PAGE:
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Shamir Tries to Calm Irate Protesters After Peretz Slams ‘godless Kibbutzim’

Prime Minister Yitzhak Shamir tried to calm tempers Sunday as thousands of kibbutziks and their supporters demanded that he fire Absorption Minister Yitzhak Peretz for insulting the kibbutz movement. They were backed by at least one Cabinet minister and more than a few Knesset members.

Peretz, an Orthodox rabbi, stirred a furious controversy when he accused kibbutzim on television last week of turning immigrants from Morocco and other Arab countries away from religious Judaism in the 1950s.

He claimed that caused the high crime rate among Sephardic Jews, who happen to be the most derived socio-economic class in Israel.

Peretz was objecting to the temporary housing of several hundred recent slim from Ethiopia at what he called “godless kibbutzim.”

He aroused the wrath of, among others, Mooki Tsur, secretary of TAKAM, the United Kibbutz Movement, and Rehavam Ze’evi, a minister without portfolio who is leader of the far right-wing Moledet party.

Thousands of kibbutz members and supporters from over the country streamed into the amphitheater at Kibbutz Shefayim for a solidarity rally Sunday. Among many public figures seen in the crowd was Shimon Peres, chairman of the opposition Labor Party, and Tehiya Knesset member Gershon Shaft.

A smaller demonstration was held Sunday outside the Prime Minister’s Office. Several dozen youths demanded that Peretz resign.

The Histadrut Central Committee also demanded Sunday the Shamir dismiss Peretz. Yisrael Kessar, secretary-general of the trade union federation, said the recent outburst made him unfit to serve in the government.

Shamir, who needs the religious bloc to keep his governing coalition intact, was able to defuse the conflict at Sunday’s Cabinet meeting because Peretz was conveniently out sick.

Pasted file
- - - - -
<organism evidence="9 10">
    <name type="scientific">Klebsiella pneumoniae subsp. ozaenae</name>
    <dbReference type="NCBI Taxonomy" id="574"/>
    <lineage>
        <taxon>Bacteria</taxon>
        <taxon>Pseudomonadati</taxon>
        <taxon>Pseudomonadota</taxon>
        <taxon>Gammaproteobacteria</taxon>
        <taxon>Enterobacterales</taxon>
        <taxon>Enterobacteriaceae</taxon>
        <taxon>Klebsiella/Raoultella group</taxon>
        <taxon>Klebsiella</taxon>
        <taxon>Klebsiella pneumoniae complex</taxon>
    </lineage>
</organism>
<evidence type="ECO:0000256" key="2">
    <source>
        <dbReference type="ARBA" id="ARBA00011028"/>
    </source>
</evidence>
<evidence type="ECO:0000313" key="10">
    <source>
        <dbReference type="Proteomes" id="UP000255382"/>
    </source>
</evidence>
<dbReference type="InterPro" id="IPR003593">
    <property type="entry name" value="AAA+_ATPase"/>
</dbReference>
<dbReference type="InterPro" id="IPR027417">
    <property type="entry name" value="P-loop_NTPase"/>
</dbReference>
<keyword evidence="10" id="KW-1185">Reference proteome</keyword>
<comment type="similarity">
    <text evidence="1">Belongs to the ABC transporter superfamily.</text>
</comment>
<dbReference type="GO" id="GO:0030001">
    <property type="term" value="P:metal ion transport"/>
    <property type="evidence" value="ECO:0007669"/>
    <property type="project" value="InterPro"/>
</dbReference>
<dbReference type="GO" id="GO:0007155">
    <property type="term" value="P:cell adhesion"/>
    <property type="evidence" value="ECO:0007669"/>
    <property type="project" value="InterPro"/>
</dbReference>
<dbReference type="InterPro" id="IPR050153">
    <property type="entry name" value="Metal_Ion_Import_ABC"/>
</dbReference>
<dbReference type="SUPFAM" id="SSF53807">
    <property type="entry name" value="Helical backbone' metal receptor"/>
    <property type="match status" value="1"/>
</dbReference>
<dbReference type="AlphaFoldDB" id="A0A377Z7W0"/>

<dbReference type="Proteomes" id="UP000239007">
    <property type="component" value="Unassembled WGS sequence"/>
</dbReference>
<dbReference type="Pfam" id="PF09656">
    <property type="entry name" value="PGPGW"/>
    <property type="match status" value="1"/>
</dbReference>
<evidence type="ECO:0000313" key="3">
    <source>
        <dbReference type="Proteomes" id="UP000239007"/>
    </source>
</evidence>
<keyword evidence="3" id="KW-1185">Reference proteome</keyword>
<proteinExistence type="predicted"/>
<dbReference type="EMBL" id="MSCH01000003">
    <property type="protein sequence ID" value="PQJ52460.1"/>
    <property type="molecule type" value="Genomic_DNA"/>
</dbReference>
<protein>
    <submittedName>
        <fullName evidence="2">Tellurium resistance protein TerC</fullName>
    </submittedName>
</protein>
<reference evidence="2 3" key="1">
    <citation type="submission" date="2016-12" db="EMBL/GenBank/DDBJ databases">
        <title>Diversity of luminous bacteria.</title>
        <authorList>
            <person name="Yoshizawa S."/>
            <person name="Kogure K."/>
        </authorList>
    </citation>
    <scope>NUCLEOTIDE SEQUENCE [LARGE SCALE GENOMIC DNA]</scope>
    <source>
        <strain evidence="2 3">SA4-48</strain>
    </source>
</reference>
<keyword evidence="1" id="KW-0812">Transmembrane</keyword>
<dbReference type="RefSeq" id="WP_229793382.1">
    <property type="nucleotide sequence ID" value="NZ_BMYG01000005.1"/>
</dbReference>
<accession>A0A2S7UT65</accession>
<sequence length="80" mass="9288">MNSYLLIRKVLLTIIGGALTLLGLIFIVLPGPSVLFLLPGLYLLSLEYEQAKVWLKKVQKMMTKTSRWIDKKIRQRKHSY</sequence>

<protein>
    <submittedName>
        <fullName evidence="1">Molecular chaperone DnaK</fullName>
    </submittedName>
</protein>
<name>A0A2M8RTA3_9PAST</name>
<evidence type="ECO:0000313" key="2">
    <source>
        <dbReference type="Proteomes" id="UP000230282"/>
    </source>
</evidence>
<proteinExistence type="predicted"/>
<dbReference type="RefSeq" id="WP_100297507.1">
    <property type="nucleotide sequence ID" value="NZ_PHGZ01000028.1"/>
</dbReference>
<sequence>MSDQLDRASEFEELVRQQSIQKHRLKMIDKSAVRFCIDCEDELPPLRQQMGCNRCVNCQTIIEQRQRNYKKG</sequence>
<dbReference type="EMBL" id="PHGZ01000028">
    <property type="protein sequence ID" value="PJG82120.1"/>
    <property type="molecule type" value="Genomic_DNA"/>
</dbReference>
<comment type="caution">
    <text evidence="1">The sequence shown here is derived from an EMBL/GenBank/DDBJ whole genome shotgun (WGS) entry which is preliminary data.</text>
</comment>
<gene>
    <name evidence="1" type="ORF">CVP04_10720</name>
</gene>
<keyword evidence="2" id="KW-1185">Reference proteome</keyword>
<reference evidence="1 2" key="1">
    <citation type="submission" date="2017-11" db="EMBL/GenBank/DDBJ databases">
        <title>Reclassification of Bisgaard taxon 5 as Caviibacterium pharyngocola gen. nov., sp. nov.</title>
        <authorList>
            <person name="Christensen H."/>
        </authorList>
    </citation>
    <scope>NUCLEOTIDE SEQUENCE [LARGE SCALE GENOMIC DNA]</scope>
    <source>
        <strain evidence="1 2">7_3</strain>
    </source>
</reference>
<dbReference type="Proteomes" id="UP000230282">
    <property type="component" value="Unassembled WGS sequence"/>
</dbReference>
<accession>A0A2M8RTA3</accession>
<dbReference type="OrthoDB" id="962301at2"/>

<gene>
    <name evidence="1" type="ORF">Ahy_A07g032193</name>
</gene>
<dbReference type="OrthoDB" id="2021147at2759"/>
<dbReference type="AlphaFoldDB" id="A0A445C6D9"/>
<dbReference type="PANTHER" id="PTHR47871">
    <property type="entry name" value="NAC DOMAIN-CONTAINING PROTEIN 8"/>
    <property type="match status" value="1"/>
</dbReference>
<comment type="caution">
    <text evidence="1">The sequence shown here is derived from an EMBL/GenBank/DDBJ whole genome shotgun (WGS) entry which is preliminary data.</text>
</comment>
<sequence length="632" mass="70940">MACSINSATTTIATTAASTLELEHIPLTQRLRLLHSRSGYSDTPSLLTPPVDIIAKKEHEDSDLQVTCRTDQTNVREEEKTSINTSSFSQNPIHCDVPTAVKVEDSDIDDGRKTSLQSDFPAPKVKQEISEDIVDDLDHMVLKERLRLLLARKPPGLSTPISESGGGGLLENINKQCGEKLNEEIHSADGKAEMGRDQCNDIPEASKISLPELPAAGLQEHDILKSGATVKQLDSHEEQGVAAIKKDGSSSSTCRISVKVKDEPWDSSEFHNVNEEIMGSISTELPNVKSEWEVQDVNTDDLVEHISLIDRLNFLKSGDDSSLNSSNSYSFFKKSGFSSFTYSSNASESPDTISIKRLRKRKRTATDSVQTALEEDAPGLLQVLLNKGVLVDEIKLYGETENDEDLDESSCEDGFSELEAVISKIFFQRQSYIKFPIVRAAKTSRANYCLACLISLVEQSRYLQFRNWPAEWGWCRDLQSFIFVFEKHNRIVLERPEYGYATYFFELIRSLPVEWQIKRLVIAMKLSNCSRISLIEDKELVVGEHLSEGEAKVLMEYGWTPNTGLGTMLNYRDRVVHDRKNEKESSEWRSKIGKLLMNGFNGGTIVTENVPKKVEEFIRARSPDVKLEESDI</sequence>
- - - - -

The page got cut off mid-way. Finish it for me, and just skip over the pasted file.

SHAMIR CALLS FOR UNITY

In responded to Ze’evi, who demanded that Peretz apologize, Shamir said he could hardly ask for an apology from a minister who was absent.

Nevertheless, Shamir reiterated his regret over Peretz’s remarks, “which caused controversy over aliyah and absorption, an issue we all should be united on.”

He called on all parties to refrain from “unnecessary” internal strife and stressed there is on question of the right of kibbutzim to absorbent to the slim will be observed.

Peretz insisted Sunday that he would not retract his charges. But he said he was ready to talk it over with leaders of the kibbutz movement and claimed he had been misunderstood.

In accusing the secular kibbutzim of enticing immigrants away from “shmad,” which is usually translated to mean conversion to Christianity.

Peretz explained in radio interview Sunday that he used the term in its to cease observing the strictures and mitzvot imposed by the Torah.

Tsur, meanwhile, said he is ready to discuss the issue with Peretz as a rabbi but not before he resigns from the government.

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